Renters around city call for change in law
By Maria Rocha-Buschel
A few board members of the Stuyvesant Town-Peter Cooper Village Tenants Association joined in a chorus of tenant leaders from around the city at a rally against preferential rents and the unexpectedly steep increases they allow landlords to charge.
The event, also a tenant town hall meeting, was held in the Bronx last Thursday. The Real Rent Reform Campaign hosted the rally, which was attended primarily by Bronx residents and community groups but also tenants from Manhattan and Brooklyn, at the True Witness Shiloh Apostolic Church in the Allerton neighborhood and was attended by about 100 tenants and community organizers.
Tenant advocates at the meeting from the Bronx Park East Community Association, Alliance for Tenant Power, the Met Council on Housing and the Neighborhood Initiatives Development Corporation offered information for residents on preferential rent, vacancy bonuses and the possible renewal of the 421A tax breaks.
Andrew Laiosa, a community organizer in and tenant of the Bronx, explained that a legislative change in 2003 meant that landlords had the right to revert to the legal rent with lease renewals. Preferential rent is the amount of rent that the owner agrees to charge even though the regulated rent the owner could lawfully collect is actually higher.
Raphael Schweizer of BPECA noted that this was essentially a one word change. Where the law used to say “upon tenancy,” it was modified to say “upon lease renewal,” meaning that an existing tenant could be hit with a major rent increase when renewing their lease, despite being rent stabilized.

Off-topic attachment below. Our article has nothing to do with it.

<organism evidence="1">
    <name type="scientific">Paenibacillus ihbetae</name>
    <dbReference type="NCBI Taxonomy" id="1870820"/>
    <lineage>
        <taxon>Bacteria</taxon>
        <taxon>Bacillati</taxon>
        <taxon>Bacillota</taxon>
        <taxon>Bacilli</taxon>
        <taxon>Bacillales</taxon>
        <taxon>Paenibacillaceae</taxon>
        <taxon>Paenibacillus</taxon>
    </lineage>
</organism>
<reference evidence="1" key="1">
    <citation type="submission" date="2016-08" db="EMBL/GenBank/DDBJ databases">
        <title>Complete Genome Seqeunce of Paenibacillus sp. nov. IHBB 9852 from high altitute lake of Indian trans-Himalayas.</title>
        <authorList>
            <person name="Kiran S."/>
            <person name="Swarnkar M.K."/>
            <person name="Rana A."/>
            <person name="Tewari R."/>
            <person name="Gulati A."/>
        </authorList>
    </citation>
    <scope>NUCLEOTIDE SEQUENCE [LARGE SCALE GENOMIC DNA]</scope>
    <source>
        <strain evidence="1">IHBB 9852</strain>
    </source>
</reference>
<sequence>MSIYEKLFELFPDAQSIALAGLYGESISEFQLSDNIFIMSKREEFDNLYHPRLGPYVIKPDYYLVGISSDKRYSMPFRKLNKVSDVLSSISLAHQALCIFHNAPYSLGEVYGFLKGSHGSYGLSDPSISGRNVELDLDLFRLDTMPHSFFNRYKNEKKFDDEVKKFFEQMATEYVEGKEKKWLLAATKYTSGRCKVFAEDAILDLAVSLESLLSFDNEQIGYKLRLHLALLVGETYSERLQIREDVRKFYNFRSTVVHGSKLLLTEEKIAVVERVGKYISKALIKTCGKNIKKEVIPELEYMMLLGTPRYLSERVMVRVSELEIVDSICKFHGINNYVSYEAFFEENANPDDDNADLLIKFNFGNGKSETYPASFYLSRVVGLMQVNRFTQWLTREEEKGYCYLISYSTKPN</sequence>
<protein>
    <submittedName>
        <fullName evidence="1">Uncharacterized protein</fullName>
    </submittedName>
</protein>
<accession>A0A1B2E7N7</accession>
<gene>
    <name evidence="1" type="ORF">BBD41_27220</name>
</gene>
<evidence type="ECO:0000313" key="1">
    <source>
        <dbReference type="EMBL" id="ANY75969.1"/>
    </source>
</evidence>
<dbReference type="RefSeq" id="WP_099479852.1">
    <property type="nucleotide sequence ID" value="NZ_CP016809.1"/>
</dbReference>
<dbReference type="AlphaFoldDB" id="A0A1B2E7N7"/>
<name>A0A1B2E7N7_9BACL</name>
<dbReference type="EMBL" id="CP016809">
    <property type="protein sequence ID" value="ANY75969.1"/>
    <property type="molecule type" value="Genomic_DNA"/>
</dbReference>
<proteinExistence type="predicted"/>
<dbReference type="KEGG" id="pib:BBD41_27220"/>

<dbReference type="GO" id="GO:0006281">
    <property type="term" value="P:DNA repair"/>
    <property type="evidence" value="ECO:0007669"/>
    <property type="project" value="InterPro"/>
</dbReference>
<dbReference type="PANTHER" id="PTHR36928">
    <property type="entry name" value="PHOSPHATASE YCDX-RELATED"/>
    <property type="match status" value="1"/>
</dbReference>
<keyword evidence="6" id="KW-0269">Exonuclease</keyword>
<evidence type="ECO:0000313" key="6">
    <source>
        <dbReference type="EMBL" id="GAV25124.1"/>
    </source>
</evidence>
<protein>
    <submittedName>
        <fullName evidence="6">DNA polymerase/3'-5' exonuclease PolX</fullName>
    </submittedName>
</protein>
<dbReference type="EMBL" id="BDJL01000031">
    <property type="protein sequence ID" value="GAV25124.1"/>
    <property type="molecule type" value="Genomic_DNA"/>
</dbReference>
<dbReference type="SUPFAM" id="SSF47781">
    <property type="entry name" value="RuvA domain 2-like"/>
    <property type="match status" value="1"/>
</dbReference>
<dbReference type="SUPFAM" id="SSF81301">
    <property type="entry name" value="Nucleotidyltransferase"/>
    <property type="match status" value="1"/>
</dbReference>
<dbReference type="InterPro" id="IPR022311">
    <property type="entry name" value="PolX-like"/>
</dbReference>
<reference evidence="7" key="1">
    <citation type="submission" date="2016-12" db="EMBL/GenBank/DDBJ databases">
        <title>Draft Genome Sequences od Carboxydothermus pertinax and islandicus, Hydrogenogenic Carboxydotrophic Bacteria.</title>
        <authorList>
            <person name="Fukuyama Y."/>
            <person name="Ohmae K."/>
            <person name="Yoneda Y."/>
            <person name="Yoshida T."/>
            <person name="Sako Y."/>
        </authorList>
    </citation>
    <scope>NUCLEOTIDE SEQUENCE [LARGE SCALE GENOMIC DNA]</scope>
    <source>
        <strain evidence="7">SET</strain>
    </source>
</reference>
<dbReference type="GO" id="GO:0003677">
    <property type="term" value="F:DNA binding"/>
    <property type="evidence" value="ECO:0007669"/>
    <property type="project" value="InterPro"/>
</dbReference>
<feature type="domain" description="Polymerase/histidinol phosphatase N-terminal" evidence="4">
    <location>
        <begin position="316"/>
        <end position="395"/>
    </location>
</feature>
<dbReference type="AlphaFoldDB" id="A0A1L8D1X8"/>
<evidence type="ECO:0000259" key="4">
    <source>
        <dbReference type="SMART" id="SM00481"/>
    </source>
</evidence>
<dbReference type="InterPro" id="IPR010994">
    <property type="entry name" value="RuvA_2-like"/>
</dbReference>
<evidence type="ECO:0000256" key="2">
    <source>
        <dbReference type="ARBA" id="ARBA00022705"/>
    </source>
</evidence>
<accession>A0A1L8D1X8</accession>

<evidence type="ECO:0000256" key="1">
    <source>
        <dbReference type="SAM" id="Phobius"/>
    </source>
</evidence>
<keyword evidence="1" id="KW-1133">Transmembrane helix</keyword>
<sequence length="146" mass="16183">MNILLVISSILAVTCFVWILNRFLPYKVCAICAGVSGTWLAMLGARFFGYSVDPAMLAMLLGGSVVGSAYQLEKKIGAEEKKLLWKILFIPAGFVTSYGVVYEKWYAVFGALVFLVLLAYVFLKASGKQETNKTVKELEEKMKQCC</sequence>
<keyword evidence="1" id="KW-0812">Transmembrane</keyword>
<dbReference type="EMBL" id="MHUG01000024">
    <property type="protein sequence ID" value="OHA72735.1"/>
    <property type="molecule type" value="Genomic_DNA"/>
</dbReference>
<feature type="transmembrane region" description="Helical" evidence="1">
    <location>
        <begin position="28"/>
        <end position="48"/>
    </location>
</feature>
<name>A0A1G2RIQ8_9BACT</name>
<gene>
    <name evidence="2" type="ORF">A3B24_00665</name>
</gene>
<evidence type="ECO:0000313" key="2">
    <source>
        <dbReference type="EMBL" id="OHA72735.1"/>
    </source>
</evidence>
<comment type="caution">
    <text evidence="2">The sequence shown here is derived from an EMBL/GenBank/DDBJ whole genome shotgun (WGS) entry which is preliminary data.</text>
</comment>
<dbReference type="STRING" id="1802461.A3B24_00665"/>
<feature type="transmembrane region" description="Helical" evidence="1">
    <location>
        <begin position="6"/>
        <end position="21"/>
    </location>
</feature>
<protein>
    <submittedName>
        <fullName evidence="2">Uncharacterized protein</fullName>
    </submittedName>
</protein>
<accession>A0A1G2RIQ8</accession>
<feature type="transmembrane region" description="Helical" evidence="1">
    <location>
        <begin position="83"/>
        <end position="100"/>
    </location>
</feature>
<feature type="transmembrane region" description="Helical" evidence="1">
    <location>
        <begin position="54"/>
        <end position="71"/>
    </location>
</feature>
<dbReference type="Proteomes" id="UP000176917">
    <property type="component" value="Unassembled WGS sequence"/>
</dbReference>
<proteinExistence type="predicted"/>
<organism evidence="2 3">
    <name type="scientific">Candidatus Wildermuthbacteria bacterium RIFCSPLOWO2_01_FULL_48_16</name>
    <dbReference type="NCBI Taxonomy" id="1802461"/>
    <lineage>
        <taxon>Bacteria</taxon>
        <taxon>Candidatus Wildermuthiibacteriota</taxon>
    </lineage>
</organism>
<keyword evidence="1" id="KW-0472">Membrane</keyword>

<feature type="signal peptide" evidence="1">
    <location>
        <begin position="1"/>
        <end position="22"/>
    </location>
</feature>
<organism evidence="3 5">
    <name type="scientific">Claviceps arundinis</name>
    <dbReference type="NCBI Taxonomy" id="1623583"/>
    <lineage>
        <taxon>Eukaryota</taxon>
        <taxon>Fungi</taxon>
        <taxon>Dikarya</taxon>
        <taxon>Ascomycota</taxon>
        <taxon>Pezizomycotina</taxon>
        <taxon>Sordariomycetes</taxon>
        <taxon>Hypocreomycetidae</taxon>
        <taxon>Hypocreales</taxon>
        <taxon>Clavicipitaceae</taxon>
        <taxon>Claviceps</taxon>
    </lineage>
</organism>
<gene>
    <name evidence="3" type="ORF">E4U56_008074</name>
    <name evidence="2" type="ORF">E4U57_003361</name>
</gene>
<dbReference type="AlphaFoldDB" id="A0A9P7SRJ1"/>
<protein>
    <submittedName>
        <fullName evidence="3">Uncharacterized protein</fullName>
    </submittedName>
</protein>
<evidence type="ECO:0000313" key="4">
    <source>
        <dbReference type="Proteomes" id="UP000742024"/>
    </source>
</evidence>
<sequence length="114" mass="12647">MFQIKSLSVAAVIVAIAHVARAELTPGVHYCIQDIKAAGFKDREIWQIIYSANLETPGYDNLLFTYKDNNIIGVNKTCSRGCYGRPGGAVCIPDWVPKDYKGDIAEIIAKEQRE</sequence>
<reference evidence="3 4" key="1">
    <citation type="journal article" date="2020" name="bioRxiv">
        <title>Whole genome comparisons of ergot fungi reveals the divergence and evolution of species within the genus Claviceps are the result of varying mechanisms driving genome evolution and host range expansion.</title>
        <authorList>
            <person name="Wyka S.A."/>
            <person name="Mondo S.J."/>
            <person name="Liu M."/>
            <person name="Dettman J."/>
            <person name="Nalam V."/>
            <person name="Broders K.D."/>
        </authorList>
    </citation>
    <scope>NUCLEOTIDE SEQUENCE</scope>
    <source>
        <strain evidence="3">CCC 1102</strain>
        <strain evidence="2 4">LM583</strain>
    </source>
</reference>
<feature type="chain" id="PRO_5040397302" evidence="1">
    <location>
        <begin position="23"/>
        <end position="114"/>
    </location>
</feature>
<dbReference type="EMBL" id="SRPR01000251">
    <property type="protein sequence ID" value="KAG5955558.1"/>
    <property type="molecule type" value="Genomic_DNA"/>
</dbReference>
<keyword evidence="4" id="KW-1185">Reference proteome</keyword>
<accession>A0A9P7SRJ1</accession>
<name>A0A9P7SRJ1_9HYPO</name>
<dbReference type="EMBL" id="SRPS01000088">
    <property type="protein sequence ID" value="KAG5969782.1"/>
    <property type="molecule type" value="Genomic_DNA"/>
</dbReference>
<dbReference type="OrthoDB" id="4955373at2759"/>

TA board member and Peter Cooper Village resident Anne Greenberg offered testimony at the meeting, arguing that the language in ST/PCV leases concerning preferential rent and other rent-related issues is often confusing for tenants.
“Lots of people don’t even understand what they’re signing,” she said. “This community started in 1947. It was stable and people could really put down roots but it’s not like that anymore.”
Hazel Miura, Director of Housing and Community Development at NIDC, echoed this sentiment, noting that many long-term tenants are now getting pushed out of the Bronx as well.
“After the Bronx, there’s really nowhere else to go but Florida,” she said.
Community organizers at the meeting urged tenants to put pressure on local elected officials to become co-sponsors of the bill to repeal the preferential rent loophole and the bill to repeal the vacancy bonus, which advocates at the meeting referred to as an “eviction bonus,” saying that landlords use it as an incentive to allow buildings to fall into disrepair and file frivolous lawsuits against tenants.
Advocates at the meeting also noted that the real estate tax abatement known as 421A has expired, and tenants should encourage local politicians to put pressure on Assembly Speaker Carl Heastie to oppose renewal of the tax break unless the preferential rent loophole and vacancy bonuses are repealed.
“Our elected officials need to come out and speak for us,” Bronx resident Keith Davis said at the meeting during his testimony. “I know this is a church but I just have to say, the rent is too damn high.”